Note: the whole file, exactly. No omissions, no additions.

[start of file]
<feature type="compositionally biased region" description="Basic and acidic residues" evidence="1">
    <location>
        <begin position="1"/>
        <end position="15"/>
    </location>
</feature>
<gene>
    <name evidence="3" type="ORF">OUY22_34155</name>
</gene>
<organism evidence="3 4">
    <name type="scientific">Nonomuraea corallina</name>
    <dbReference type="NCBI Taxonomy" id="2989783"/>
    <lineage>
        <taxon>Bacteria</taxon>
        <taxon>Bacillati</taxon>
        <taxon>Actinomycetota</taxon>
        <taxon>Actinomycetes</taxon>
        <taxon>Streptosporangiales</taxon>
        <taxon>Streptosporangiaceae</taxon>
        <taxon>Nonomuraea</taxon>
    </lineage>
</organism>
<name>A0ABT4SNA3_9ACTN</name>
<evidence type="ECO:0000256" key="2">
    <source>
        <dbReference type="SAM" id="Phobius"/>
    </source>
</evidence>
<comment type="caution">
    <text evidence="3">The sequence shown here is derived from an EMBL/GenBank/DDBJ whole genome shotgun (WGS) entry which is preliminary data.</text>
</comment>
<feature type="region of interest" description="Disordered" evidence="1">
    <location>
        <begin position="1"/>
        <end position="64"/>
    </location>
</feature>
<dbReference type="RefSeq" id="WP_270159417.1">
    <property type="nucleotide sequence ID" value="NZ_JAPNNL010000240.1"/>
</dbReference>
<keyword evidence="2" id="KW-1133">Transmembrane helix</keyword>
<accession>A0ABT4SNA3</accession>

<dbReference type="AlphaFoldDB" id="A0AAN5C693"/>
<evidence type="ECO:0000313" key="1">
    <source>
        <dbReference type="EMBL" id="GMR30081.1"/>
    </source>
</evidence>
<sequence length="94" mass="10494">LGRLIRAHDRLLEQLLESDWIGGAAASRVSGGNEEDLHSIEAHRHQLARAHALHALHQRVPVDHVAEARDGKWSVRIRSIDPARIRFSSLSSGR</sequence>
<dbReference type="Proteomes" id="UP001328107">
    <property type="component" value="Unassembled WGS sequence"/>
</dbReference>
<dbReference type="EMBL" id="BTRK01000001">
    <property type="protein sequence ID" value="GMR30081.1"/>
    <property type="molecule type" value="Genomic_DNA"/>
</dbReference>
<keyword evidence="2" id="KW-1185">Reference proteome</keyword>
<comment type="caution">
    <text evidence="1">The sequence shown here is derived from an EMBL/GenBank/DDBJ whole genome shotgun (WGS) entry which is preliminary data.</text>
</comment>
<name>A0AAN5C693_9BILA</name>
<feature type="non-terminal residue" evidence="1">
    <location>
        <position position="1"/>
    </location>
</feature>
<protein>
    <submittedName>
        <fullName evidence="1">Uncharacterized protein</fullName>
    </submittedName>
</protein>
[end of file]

<feature type="compositionally biased region" description="Basic and acidic residues" evidence="1">
    <location>
        <begin position="1"/>
        <end position="15"/>
    </location>
</feature>
<gene>
    <name evidence="3" type="ORF">OUY22_34155</name>
</gene>
<organism evidence="3 4">
    <name type="scientific">Nonomuraea corallina</name>
    <dbReference type="NCBI Taxonomy" id="2989783"/>
    <lineage>
        <taxon>Bacteria</taxon>
        <taxon>Bacillati</taxon>
        <taxon>Actinomycetota</taxon>
        <taxon>Actinomycetes</taxon>
        <taxon>Streptosporangiales</taxon>
        <taxon>Streptosporangiaceae</taxon>
        <taxon>Nonomuraea</taxon>
    </lineage>
</organism>
<name>A0ABT4SNA3_9ACTN</name>
<evidence type="ECO:0000256" key="2">
    <source>
        <dbReference type="SAM" id="Phobius"/>
    </source>
</evidence>
<comment type="caution">
    <text evidence="3">The sequence shown here is derived from an EMBL/GenBank/DDBJ whole genome shotgun (WGS) entry which is preliminary data.</text>
</comment>
<feature type="region of interest" description="Disordered" evidence="1">
    <location>
        <begin position="1"/>
        <end position="64"/>
    </location>
</feature>
<dbReference type="RefSeq" id="WP_270159417.1">
    <property type="nucleotide sequence ID" value="NZ_JAPNNL010000240.1"/>
</dbReference>
<keyword evidence="2" id="KW-1133">Transmembrane helix</keyword>
<accession>A0ABT4SNA3</accession>

<dbReference type="AlphaFoldDB" id="A0AAN5C693"/>
<evidence type="ECO:0000313" key="1">
    <source>
        <dbReference type="EMBL" id="GMR30081.1"/>
    </source>
</evidence>
<sequence length="94" mass="10494">LGRLIRAHDRLLEQLLESDWIGGAAASRVSGGNEEDLHSIEAHRHQLARAHALHALHQRVPVDHVAEARDGKWSVRIRSIDPARIRFSSLSSGR</sequence>
<dbReference type="Proteomes" id="UP001328107">
    <property type="component" value="Unassembled WGS sequence"/>
</dbReference>
<dbReference type="EMBL" id="BTRK01000001">
    <property type="protein sequence ID" value="GMR30081.1"/>
    <property type="molecule type" value="Genomic_DNA"/>
</dbReference>
<keyword evidence="2" id="KW-1185">Reference proteome</keyword>
<comment type="caution">
    <text evidence="1">The sequence shown here is derived from an EMBL/GenBank/DDBJ whole genome shotgun (WGS) entry which is preliminary data.</text>
</comment>
<name>A0AAN5C693_9BILA</name>
<feature type="non-terminal residue" evidence="1">
    <location>
        <position position="1"/>
    </location>
</feature>
<protein>
    <submittedName>
        <fullName evidence="1">Uncharacterized protein</fullName>
    </submittedName>
</protein>